The problems get harder and harder every year.
Qualifiers were especially tough this time around. I had a painfully slow start. I flashed 20, a burly jug haul, about 30 mins into the comp. As 20 went very well for me (and quite a few others), I scoped out 22 as my next problem expecting it to be doable but maybe not flashable. The problem consisted of a mixture of crimps and “cheese” pinches, with one distinct crux that called for a strong core or a big power move. I worked it for about 30 minutes without advancing much on the crux and losing strength by the minute. Needless to say, 22 was left unchecked on my score card.
The 20s turned out to be quite hard, with none of the women sending anything in that range. 18 had what seemed like an easy dyno to one good and one bad sloper at the start and then continuing on mediocre slopers. I tried the dyno what felt like 100 times with no progress to the point where the route judge and I became good pals (he even started letting me try the dyno two times before moving to the back of the line). I’m happy to say I eventually tweaked my beta very slightly and got the dyno and eventually the problem. The rest of my routes I flashed (15, 12, 11, and 10). Without my send of 18, I would not have placed 5th and made finals.
Qualifiers could be summed up as: few sends, lots of effort, and maximum frustration. I could tell lots of people were frustrated by blank score cards, and I definitely did not hide the fact that I felt that way too. The routes were super cool, every single one of them, but with lots of effort and little to show for it panic began to take hold. Strategy became key. My strategy fortunately paid off (working 18 until it went), but that doesn’t always happen.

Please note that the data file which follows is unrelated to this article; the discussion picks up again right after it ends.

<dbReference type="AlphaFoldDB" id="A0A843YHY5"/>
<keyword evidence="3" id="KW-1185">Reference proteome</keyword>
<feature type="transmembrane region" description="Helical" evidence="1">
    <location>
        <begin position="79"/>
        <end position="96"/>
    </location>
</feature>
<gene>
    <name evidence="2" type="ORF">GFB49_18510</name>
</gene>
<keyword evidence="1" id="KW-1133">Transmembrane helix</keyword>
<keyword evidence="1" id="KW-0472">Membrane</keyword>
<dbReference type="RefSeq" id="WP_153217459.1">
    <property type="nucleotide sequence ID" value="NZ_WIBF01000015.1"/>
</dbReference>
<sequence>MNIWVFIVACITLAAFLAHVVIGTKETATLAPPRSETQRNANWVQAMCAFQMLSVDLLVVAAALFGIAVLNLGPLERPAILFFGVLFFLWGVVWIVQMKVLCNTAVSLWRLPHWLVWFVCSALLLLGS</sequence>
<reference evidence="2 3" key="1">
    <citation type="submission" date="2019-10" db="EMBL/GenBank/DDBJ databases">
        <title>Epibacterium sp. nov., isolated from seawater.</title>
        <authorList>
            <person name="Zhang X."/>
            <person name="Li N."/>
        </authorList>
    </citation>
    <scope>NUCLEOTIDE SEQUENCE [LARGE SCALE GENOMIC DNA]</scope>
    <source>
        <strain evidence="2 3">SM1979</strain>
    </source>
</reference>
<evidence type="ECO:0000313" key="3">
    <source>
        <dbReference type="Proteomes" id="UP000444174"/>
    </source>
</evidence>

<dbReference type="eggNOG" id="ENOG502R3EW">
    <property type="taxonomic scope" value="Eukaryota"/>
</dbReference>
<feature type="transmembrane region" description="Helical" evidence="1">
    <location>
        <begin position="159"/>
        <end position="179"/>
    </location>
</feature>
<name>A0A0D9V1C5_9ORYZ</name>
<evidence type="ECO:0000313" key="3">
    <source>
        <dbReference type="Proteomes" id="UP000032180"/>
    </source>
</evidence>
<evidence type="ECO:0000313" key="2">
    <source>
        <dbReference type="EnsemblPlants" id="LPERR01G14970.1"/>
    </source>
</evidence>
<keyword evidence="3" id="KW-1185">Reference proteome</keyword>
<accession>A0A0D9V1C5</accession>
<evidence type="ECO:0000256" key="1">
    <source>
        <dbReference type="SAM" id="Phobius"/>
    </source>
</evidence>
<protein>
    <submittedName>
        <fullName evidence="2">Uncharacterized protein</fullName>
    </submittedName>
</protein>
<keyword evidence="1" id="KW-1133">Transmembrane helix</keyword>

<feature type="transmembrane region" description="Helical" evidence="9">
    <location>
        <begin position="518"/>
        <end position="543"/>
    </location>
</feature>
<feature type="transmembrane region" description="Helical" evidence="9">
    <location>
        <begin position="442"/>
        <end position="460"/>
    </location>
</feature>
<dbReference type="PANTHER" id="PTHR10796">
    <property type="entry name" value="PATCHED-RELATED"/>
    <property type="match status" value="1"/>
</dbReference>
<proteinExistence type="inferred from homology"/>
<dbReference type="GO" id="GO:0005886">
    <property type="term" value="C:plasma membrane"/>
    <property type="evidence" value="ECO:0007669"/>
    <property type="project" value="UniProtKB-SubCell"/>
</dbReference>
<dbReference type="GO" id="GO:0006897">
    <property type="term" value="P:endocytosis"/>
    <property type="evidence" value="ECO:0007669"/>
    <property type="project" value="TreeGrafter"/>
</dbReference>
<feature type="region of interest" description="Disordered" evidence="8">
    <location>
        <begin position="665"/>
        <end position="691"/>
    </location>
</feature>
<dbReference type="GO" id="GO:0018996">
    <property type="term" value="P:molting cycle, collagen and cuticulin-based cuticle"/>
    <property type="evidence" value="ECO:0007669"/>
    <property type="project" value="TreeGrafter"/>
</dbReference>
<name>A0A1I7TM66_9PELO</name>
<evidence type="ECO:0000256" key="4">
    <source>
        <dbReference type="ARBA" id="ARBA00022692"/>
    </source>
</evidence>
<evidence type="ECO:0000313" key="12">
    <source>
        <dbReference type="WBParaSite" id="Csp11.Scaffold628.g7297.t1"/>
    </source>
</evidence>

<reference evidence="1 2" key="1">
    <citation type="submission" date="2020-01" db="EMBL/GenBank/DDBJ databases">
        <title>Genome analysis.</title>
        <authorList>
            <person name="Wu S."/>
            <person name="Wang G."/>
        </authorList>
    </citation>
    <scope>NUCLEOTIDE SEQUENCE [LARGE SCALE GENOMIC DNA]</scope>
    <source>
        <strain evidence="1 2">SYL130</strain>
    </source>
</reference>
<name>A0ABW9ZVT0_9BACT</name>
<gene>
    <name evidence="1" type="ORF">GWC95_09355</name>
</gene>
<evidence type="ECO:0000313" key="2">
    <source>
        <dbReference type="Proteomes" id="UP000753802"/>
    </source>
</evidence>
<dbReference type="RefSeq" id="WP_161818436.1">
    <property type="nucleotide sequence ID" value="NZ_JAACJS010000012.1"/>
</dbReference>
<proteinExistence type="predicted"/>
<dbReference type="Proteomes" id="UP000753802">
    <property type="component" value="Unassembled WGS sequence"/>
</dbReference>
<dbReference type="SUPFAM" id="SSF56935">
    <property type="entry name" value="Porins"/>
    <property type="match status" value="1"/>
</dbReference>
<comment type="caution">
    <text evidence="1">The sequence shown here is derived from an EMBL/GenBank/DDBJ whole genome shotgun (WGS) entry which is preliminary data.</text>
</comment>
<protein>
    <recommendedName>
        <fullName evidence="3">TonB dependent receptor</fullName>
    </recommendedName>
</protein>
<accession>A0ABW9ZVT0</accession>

Finals began at 730, and everyone was feeling calm down in isolation. The basement at Seven Bays got a facelift recently with a whole new training area (partially complete at the time), a small climbing wall, AND a Moonboard. Overall great vibe.
In finals, problem #1 and #3 were my style and I flashed both of them. #1 was a series of small holds and volumes with screw ons. They were were so new and textured that it seemed almost effortless and I got to the top feeling pretty strong. Problem #3 was shouldery but it also felt really smooth with a tough finish. Luckily both of them tapped into my strengths.
Problem #2 was slab – yep. I don’t feel as bad knowing that only one out of 6 of us so much as got the bonus on this one, but I know that some of those girls could do this problem given slightly more time. I do not think I would be one of those girls. I knew the beta to windshield wipe my right hand over to the bonus hold, but couldn’t figure out where I wanted my limbs for balance. I liked it though – it was a slab problem I would enjoy working.
I’ve seen 2nd and 3rd place at the Tour de Bloc comps at Seven Bays many times, but never first place! It felt great. I was the only one to have two tops (and two flashes at that!). I overcame a lot that day. Secretly, I was struggling with unresolved issues from the week and felt a heavy weight all day. Positivity was tough but it eventually came. Climbing and being around my climbing buds always brings me back to the present, and it was the best day I had all week. Winning some sweet cash and a brand new tent was icing on the cake.
I remember when it was Carlie, Emily and I competing amongst each other for the top 3 spots, but now we’ve got some serious competition from all across the maritimes. If it’s easy, it’s not worth fighting for!
Seven Bays, you always keep it real and put on one heck of a show. I can’t thank the volunteers enough – without you guys giving up your time none of us would get to have fun. The crowd was amped this weekend as well – it is impossible not to try your absolute best when you have the support of the crowd behind you (who is ironically cheering on your competitors as well).
Can’t wait for next season! Time to train my slab climbing (ugh).
Climb on xx